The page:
Reducing Child Trauma in Nablus
Children in Nablus have suffered from years of military occupation. Many of them are traumatised but we are helping.
Effective Techniques for the children of Nablus
Dr Ian Barron (of the University of Dundee) uses effective techniques from the Children and War Foundation of Norway. These enable children in Nablus to cope with their many traumas. Working with Dundee-Nablus Twinning Association, we have funded the training program for schools counsellors in Nablus in association with CARE (Centre for Applied Research in Education) in Ramallah.
These counsellors now have the skills and techniques to give practical and effective assistance to those children who are suffering from trauma and grief.
A child's life in Nablus
Nablus lies in the Occupied West Bank and is subject to frequent Israeli military incursions as well as often violent protests against the occupation. More than half of the population of Nablus are under 20 years old and have suffered as a result of the conflict.
Studies have found that both Palestinian and Israeli children have high levels of post-traumatic stress disorder, which can leave them reliving moments of terror.
This can affect their lives in many ways, impairing family life and disrupting their schooling.
Dr Ian Barron, an Educational Psychologist at the University of Dundee, said "Children in Nablus have experienced awful horrors by a very young age.
"These include witnessing the death of a loved one, seeing mutilated bodies, family members taken away to detention, loss of friends and pets.
"They also suffer less visible losses such as schooling and identity. "All these losses can lead to flashbacks, hyper-arousal, sleeplessness, bed wetting, lack of concentration, aggression and numbing."
Effective techniques for recovery
So to help the children, Dr Barron is training schools counsellors in Nablus to use effective techniques to provide practical assistance.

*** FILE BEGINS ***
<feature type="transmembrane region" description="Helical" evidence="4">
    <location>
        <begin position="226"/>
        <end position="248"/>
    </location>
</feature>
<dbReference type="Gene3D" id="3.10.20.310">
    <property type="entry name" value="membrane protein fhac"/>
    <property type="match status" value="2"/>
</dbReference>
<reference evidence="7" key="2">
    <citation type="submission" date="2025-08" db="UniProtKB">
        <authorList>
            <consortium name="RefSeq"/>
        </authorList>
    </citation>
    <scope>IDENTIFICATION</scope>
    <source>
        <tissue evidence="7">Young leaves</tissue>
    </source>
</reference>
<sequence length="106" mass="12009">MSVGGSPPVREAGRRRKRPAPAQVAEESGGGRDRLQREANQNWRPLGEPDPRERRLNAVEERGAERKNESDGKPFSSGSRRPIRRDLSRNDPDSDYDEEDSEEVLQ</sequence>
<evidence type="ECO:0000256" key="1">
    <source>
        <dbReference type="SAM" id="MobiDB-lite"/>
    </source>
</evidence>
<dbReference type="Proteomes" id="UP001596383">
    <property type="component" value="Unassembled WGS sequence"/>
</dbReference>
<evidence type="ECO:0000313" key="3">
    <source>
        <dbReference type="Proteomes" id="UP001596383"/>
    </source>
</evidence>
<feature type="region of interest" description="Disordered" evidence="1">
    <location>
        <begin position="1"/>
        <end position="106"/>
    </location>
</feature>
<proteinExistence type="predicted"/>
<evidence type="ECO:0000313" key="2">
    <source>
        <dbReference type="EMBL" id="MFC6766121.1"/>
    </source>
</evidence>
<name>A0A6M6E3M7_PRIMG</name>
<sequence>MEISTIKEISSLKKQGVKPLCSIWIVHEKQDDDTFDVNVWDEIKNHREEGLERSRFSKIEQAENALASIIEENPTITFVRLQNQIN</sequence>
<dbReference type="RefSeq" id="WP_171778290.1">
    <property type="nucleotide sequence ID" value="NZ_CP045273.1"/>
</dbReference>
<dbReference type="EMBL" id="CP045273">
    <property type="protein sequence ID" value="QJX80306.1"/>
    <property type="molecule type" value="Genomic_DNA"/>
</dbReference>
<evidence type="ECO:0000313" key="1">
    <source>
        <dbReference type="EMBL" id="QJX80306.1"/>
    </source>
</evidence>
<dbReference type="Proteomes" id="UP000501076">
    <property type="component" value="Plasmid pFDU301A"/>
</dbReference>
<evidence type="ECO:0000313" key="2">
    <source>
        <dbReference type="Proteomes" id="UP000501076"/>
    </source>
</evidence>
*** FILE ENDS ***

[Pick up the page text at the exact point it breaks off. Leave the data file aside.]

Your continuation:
He has been working with Dr Ghassan Abdullah at the Centre for Applied Research in Education (CARE) in Ramallah and the Children and War Foundation in Bergen to train counsellors in Palestine so they can help children overcome their conditions.
Training will be followed by a period of evaluation to ensure that the project is as effective as previous ones.
Dr Barron said: "DNTA’s fundraising efforts are enabling training by a live Skype link between Dundee and Nablus.
"We will be using a manual produced by the Children and War Foundation, which teaches children techniques to cope with multiple and cumulative traumatic losses.
School counsellors in Nablus will be taught recovery techniques from the manual.
These include creating a memory box that helps grieving children learn to live with their loss over time.
Other skills give children techniques to be able to sleep better, learn to feel again, to rebuild self-esteem, talk out their grief, re-claim happy thoughts and have develop effect strategies for relaxation.
The current project builds on successful field trials that have benefited children throughout Nablus, the West Bank and Gaza.
Dr Barron added: “It is our determination that in a few years every child in Nablus will have been through the trauma healing programme and that children in our twinned city can reclaim their lost childhood."
Funding the project
Dr Barron's time and other elements have been donated. Dundee-Nablus Twinning Association was our main funding partner who raised money through a lunch for Nablus and otherwise. One anonymous donor has already pledged £300, which they say is their entire winter fuel allowance.
We raised the £2,200 we need to cover the project costs and the training has been provided. We hope to hear that it has had a beneficial impact when the evaluation reports are received.
We have raised all the money needed for this training session but we hope to continue this work. Further training will be required and we also want to examine the effectiveness of the techniques for the traumas and specific circumstances experienced by the children of Nablus.